''Fringe,'' ''A Gifted Man,'' ''Chuck,'' ''Rules of Engagement,'' and more
This fall, Friday night will play host to a time-slot scrum of monstrously freaky proportions. Call it Survival of the Geekiest! A Rumble in the Cult Pop Jungle! Genre-geddon! The 9 p.m. hour will see two returning rivals — Fox’s Fringe, now in its fourth season, and The CW’s Supernatural, entering its seventh — forced to contend with a new creep-show combatant, NBC’s fairy-tale policer Grimm. Networks have long tried to make Friday night a beachhead for far-out offerings (The X-Files began its rise here), though more have crashed and burned than launched and soared. So who will come out on top? We pit the three against one another in a freak-show showdown.
9-10 p.m., Fox
Where we left off: A season-long conflict between two parallel Earths that seemed destined for mutually assured destruction concluded with Peter Bishop (Joshua Jackson) traveling through time to save both worlds…and then mysteriously disappearing.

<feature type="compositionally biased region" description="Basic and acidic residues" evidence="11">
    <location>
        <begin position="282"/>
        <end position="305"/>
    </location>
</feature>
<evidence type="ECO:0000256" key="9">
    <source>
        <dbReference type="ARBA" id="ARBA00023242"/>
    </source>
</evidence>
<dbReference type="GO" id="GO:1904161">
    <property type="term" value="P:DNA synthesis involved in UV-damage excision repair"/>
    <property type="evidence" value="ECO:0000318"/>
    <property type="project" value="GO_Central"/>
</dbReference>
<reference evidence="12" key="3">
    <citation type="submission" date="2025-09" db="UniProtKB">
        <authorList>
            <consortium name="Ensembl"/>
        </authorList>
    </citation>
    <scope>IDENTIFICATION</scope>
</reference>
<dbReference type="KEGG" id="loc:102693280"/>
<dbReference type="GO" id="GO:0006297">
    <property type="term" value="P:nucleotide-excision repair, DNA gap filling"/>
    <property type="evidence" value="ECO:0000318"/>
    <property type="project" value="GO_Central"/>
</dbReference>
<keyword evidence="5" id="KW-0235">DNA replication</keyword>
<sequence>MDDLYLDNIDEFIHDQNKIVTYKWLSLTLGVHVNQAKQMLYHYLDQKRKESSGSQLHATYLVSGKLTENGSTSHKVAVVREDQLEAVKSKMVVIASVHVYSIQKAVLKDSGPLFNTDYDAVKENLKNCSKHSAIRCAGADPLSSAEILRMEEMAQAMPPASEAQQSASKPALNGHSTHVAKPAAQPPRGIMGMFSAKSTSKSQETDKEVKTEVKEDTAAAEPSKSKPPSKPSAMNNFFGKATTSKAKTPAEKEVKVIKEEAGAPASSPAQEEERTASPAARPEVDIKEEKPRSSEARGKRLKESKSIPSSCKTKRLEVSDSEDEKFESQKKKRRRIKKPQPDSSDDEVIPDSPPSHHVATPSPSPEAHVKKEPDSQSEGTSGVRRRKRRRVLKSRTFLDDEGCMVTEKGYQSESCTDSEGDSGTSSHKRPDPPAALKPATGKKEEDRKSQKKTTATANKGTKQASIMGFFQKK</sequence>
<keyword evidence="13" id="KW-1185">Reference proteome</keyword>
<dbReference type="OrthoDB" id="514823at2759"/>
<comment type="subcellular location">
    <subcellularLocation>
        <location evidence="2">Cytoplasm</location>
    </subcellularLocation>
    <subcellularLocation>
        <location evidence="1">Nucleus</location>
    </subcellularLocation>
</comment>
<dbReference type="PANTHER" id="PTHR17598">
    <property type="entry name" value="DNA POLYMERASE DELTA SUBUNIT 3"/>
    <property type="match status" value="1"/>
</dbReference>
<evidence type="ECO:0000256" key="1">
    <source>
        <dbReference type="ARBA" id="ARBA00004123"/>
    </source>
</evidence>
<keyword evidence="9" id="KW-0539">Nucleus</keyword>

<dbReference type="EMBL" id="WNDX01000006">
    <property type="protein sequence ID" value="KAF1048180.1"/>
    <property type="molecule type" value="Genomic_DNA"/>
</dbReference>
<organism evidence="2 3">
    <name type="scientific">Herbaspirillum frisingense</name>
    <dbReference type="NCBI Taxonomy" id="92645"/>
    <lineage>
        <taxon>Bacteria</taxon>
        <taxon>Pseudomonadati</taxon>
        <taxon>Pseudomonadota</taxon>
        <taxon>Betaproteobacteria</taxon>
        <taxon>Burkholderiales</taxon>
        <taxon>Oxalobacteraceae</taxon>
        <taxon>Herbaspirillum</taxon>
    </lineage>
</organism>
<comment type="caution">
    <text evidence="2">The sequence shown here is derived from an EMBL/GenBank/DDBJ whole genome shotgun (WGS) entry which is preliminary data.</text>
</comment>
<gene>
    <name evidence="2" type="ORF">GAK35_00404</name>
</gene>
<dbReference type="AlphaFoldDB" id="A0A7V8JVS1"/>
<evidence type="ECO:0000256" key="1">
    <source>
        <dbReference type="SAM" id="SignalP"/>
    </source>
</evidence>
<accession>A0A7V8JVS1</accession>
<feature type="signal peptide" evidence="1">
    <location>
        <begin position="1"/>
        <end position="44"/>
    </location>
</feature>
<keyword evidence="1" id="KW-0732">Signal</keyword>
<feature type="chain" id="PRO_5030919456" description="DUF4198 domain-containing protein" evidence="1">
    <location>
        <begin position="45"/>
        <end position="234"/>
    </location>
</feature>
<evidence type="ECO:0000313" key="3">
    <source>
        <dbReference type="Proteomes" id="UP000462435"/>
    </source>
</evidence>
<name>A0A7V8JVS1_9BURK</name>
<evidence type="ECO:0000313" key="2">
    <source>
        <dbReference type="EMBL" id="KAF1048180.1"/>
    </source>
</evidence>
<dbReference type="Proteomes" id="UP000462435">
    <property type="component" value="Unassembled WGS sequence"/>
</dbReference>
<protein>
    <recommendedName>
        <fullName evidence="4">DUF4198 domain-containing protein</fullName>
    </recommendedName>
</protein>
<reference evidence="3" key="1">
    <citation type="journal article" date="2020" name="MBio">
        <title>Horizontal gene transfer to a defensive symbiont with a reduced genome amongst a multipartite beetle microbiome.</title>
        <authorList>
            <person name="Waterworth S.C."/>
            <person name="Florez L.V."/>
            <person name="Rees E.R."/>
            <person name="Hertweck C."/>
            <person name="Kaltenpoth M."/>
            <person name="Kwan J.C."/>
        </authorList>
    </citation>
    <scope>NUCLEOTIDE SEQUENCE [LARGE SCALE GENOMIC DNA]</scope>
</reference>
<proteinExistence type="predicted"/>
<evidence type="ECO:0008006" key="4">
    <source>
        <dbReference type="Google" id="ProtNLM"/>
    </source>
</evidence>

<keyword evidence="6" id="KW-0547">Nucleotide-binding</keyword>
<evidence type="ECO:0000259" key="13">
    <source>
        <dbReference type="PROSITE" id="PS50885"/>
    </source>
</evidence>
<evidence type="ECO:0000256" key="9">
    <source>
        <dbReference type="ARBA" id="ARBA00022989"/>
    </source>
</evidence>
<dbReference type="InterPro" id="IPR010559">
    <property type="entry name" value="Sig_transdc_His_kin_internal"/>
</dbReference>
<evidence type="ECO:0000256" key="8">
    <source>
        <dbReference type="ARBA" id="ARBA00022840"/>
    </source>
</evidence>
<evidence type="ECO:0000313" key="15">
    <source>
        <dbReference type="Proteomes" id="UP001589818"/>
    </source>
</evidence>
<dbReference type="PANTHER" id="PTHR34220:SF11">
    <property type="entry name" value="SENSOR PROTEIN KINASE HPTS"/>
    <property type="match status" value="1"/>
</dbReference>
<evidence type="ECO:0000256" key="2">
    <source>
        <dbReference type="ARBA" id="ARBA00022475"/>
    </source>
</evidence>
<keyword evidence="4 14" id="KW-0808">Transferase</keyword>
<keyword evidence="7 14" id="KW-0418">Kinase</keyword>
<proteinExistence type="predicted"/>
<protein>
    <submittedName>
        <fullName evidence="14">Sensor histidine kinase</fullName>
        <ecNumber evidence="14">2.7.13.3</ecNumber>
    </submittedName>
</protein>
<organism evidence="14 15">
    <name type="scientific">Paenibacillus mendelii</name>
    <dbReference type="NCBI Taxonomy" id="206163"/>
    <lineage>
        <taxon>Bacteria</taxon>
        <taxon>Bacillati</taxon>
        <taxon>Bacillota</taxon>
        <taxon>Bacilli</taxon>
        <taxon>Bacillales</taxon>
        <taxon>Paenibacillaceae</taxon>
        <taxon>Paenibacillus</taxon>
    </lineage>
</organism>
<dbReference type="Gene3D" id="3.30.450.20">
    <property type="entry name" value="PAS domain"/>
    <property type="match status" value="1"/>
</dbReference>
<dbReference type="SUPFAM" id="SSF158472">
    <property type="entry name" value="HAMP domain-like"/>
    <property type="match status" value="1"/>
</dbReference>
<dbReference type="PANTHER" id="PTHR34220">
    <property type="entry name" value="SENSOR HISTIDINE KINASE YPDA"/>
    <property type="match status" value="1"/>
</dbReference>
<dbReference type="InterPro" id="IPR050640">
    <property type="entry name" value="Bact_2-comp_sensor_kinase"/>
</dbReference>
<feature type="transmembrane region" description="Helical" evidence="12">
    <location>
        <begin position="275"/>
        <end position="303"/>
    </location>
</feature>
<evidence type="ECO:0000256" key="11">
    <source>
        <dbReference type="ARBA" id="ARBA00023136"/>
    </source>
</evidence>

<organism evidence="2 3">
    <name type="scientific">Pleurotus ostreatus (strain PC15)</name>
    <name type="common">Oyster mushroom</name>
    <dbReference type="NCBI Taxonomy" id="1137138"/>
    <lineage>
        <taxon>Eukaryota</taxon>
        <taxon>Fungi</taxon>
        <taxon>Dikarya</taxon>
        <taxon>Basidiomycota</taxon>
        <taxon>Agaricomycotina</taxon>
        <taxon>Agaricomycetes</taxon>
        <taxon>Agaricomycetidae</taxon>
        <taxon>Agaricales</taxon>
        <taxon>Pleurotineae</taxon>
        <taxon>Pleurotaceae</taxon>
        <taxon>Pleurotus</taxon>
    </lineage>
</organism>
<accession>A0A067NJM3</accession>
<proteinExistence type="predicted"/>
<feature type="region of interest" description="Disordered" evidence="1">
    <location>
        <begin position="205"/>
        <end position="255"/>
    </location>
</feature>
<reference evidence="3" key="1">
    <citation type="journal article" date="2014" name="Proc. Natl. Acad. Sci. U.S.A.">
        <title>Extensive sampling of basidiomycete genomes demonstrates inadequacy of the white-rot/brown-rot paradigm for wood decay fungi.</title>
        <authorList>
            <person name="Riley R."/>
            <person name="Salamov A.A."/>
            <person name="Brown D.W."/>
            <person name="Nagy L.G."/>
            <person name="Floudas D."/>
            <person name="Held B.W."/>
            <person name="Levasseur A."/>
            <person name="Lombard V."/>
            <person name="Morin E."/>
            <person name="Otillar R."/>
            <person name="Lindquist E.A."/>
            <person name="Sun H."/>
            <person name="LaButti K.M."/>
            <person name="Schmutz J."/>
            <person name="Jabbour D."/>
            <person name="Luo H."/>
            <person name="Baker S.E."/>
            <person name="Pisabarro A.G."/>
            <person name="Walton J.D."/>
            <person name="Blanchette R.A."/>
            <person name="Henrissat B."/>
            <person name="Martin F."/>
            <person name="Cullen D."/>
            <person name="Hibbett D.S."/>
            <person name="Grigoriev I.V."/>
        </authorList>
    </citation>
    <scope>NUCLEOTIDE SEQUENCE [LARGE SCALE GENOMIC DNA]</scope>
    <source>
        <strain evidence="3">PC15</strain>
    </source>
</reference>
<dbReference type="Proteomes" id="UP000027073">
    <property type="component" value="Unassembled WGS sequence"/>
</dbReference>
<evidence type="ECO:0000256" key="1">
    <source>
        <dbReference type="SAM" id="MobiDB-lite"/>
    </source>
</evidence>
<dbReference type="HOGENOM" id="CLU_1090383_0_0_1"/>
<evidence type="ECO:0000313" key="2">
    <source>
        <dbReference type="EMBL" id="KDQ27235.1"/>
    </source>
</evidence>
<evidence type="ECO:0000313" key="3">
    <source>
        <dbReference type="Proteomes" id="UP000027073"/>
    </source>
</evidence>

Freaky factor: What if Peter never existed? That’s the high-concept idea that launches the season, with episodes exploring how Peter’s demented daddy, Walter Bishop (John Noble), colleague/lover Olivia Dunham (Anna Torv), and the entire Fringe world(s) would be different. For example: ”No Peter, no baby,” says exec producer Jeff Pinkner, referring to the son Peter had with the ”over there” Olivia. ”Peter was a humanizing influence on Walter,” says Noble. ”Without him, Walter is…well, nuts.” Look for episodes to revisit old cases and other elements of Fringe mythology, like shape-shifters, from a ”no Peter” perspective. But don’t worry, Jackson fans: ”You’re going to see him, but perhaps not in the way you’re anticipating,” says exec producer J.H. Wyman.
On the time-slot battle: The producers believe viewers ”are invested in what happens this season,” says Wyman. That said, Pinkner adds, ”the season is a love letter to the show and fans, but new viewers can follow too.” (Sept. 23)
9-10 p.m., The CW
Where we left off: Sam’s (Jared Padalecki) memories of hell returned, and angel Castiel (Misha Collins) declared himself the new God, which means the Winchester brothers have found themselves with a friend-turned-Almighty foe.